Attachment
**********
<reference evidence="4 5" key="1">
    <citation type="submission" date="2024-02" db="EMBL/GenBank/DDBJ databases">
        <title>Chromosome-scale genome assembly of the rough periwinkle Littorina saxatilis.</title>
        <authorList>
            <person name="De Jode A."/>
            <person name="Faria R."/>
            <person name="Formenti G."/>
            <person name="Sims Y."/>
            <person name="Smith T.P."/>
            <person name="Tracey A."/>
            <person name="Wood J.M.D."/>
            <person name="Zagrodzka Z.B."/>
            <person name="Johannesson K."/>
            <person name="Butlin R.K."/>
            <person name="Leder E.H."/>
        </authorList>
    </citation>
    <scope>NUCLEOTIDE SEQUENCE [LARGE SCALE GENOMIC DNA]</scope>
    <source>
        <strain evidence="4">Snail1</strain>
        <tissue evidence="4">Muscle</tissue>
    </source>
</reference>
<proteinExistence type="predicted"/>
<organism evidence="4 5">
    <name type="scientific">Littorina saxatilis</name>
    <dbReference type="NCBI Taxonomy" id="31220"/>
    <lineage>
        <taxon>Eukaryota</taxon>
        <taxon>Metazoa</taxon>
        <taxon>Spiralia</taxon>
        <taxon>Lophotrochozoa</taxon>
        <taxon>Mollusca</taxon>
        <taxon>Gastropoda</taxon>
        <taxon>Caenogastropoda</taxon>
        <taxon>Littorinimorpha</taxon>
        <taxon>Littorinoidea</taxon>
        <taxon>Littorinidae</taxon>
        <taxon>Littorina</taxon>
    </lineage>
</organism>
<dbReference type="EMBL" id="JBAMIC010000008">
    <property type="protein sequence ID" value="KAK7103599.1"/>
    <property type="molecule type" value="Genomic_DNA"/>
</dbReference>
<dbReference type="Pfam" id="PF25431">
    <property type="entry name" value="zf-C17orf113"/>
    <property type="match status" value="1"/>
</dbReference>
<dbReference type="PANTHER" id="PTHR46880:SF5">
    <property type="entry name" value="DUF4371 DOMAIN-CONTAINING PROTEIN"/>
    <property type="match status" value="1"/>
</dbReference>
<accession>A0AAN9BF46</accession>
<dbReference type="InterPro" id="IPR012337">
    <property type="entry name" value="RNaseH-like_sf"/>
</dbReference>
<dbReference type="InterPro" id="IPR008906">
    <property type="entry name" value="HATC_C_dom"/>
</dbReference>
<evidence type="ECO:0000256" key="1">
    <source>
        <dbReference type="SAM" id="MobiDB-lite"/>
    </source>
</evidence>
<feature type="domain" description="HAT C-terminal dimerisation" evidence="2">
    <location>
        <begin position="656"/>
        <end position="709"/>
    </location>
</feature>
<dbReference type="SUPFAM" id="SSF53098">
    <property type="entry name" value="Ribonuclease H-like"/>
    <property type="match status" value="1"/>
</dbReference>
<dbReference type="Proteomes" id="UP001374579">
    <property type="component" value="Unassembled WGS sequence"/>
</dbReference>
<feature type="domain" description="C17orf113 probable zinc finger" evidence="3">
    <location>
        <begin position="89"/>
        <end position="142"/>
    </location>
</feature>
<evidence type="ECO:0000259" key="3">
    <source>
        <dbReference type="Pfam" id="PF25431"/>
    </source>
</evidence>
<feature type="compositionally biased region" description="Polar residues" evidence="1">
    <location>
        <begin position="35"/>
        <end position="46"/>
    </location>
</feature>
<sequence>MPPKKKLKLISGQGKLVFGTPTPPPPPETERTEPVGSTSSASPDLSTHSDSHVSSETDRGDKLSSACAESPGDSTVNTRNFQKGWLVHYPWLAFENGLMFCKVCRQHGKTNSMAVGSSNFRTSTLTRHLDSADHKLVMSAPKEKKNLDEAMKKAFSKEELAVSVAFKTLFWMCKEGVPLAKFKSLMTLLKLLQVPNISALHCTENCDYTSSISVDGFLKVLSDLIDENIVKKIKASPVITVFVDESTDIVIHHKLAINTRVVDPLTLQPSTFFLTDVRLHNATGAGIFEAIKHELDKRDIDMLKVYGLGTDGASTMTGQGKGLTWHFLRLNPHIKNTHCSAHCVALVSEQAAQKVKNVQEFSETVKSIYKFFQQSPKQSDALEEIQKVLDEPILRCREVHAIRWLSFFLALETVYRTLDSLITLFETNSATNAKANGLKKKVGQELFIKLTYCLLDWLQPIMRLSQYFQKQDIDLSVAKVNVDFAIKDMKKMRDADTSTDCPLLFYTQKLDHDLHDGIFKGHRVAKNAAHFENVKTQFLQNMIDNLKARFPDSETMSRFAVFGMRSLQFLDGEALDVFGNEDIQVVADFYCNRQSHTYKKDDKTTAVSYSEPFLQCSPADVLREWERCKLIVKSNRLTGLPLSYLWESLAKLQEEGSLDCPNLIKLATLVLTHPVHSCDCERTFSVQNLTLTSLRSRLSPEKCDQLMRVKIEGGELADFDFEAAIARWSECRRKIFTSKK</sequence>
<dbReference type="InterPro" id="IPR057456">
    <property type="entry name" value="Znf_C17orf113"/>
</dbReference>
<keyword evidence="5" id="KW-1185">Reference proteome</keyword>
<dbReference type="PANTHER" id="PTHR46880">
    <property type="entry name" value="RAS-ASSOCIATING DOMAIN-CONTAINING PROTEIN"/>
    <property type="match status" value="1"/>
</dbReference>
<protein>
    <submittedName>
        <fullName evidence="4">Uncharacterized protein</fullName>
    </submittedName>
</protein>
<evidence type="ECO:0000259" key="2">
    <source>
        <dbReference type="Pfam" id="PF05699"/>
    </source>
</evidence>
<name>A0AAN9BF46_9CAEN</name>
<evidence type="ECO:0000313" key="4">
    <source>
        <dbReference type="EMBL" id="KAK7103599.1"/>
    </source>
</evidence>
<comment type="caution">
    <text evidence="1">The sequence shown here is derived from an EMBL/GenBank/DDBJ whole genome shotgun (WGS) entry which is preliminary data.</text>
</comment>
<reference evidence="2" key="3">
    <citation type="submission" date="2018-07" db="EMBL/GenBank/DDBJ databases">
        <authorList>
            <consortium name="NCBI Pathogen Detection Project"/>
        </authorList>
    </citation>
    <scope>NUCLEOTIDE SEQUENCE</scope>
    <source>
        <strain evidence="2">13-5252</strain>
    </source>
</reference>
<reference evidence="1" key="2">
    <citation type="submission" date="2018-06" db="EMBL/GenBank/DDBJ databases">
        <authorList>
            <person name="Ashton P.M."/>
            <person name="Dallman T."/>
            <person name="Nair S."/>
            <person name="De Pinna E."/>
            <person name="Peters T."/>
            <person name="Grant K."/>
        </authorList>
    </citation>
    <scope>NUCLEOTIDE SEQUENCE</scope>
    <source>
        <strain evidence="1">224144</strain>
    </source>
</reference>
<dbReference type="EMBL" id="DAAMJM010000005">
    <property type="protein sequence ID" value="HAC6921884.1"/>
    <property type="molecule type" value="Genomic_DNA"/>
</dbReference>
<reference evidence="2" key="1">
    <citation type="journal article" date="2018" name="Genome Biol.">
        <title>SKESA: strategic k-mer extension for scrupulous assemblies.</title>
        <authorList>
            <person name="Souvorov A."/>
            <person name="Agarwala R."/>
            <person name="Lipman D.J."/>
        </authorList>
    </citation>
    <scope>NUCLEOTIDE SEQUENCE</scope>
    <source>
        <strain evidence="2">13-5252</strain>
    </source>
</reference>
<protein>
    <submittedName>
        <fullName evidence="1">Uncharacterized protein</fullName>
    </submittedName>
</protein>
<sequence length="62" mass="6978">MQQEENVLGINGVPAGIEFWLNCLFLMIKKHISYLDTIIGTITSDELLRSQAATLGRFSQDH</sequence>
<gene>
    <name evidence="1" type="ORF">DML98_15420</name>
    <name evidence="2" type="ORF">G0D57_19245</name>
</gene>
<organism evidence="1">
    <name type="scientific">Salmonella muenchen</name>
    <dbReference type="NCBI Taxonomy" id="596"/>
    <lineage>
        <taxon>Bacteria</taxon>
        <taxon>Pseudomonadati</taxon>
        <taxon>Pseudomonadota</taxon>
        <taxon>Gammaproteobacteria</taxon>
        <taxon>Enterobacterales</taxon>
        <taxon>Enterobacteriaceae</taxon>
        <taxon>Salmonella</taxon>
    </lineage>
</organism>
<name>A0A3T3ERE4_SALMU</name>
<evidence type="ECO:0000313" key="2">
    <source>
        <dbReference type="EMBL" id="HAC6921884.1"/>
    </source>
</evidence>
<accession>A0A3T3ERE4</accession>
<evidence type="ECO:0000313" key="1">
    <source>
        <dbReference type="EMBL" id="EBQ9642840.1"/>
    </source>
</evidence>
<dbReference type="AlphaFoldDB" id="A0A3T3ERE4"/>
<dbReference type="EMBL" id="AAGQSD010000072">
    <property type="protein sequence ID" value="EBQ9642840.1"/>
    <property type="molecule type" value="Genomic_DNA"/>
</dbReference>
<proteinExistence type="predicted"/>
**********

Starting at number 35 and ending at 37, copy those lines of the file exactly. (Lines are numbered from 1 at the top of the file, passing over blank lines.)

        <taxon>Caenogastropoda</taxon>
        <taxon>Littorinimorpha</taxon>
        <taxon>Littorinoidea</taxon>